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Sleep Apnea in Patients with and without a Right-to-Left Shunt.
Published Web Locationhttps://www.ncbi.nlm.nih.gov/pmc/articles/PMC4623128/pdf/jcsm.11.11.1299.pdf
ObjectivesTo assess the presence of right-to-left shunting (RLS) in patients with obstructive sleep apnea (OSA), and compare clinical characteristics and parameters of the sleep studies of patients with and without RLS.
BackgroundThe most common cause of RLS is due to intermittent flow through a patent foramen ovale (PFO). PFO occurs more frequently in patients with OSA and may be involved in the exacerbation of OSA.
MethodsPatients with an abnormal polysomnogram seen at UCLA-Santa Monica Sleep Medicine Clinic were enrolled. A diagnosis of RLS was made using a transcranial Doppler (TCD) bubble study. Gender and age-matched controls were drawn from patients referred for cardiac catheterization who underwent a TCD. The frequency of RLS in OSA patients and the controls was evaluated. Clinical characteristics and polysomnogram parameters were compared between OSA patients with and without a RLS.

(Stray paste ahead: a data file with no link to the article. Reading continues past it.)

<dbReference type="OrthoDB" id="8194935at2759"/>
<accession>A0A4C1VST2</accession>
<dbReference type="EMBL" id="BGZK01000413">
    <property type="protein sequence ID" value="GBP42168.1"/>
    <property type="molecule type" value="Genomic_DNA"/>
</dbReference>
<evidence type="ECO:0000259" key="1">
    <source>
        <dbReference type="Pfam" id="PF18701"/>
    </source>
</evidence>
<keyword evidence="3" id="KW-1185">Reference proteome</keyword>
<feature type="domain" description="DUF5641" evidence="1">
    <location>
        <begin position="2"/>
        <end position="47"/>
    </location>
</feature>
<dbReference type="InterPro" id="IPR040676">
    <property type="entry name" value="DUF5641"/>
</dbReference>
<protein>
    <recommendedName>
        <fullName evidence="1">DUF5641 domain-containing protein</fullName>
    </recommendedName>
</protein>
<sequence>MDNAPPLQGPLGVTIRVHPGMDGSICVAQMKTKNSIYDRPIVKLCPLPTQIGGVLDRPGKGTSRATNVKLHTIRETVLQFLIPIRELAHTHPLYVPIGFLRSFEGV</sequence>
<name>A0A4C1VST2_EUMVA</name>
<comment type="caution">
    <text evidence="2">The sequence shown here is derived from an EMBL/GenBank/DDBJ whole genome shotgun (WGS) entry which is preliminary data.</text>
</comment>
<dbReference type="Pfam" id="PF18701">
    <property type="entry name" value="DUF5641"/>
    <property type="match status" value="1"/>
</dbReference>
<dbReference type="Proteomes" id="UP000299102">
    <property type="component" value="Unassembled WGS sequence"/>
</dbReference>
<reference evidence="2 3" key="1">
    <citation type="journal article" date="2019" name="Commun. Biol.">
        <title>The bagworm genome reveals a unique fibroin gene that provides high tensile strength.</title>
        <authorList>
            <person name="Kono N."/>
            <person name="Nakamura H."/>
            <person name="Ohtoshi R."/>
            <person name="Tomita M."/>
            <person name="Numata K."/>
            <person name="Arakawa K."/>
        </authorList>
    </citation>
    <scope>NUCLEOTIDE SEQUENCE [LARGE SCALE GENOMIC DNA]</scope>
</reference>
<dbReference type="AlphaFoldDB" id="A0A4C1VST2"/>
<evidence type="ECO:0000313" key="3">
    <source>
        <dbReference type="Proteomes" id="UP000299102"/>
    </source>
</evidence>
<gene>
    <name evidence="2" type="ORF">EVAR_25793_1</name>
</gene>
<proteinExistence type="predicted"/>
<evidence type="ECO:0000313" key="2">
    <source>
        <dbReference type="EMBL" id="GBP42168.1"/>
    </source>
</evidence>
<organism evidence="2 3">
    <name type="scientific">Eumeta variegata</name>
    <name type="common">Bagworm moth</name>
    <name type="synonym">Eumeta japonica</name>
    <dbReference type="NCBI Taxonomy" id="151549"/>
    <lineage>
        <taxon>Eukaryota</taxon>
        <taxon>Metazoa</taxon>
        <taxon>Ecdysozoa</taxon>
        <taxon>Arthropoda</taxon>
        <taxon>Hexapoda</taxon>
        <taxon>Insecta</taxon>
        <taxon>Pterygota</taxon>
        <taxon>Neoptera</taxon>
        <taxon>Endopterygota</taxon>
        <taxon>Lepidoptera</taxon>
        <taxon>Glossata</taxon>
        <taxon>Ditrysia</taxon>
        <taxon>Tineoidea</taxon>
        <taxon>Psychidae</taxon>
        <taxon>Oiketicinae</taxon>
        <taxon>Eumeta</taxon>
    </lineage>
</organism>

ResultsA total of 100 OSA patients and 200 controls participated in the study. The prevalence of RLS was higher in patients with OSA compared to the control group (42% versus 19%; p < 0.0001). Patients with OSA and a RLS had a lower apnea-hypopnea index (AHI), less obstructive apnea, and fewer hypopnea episodes than patients with OSA without a RLS. The baseline and nadir SpO2 were similar in both groups and did not correlate with the level of RLS assessed by TCD. The degree of desaturation for a given respiratory disturbance, as measured by oxygen desaturation index (ODI)/AHI ratio, was higher in OSA patients with RLS versus OSA patients without RLS (0.85 ± 0.07 versus 0.68 ± 0.04; p < 0.0001).
ConclusionRLS, most commonly due to a PFO, occurs 2.2 times more frequently in OSA patients compared to a control population that was matched for age and gender. The severity of sleep apnea is not greater in OSA patients who have a PFO. However, patients with OSA and a PFO are more likely to become symptomatic at a younger age with an equivalent decrease in nocturnal SpO2, and have greater arterial desaturation in proportion to the frequency of respiratory disturbances.
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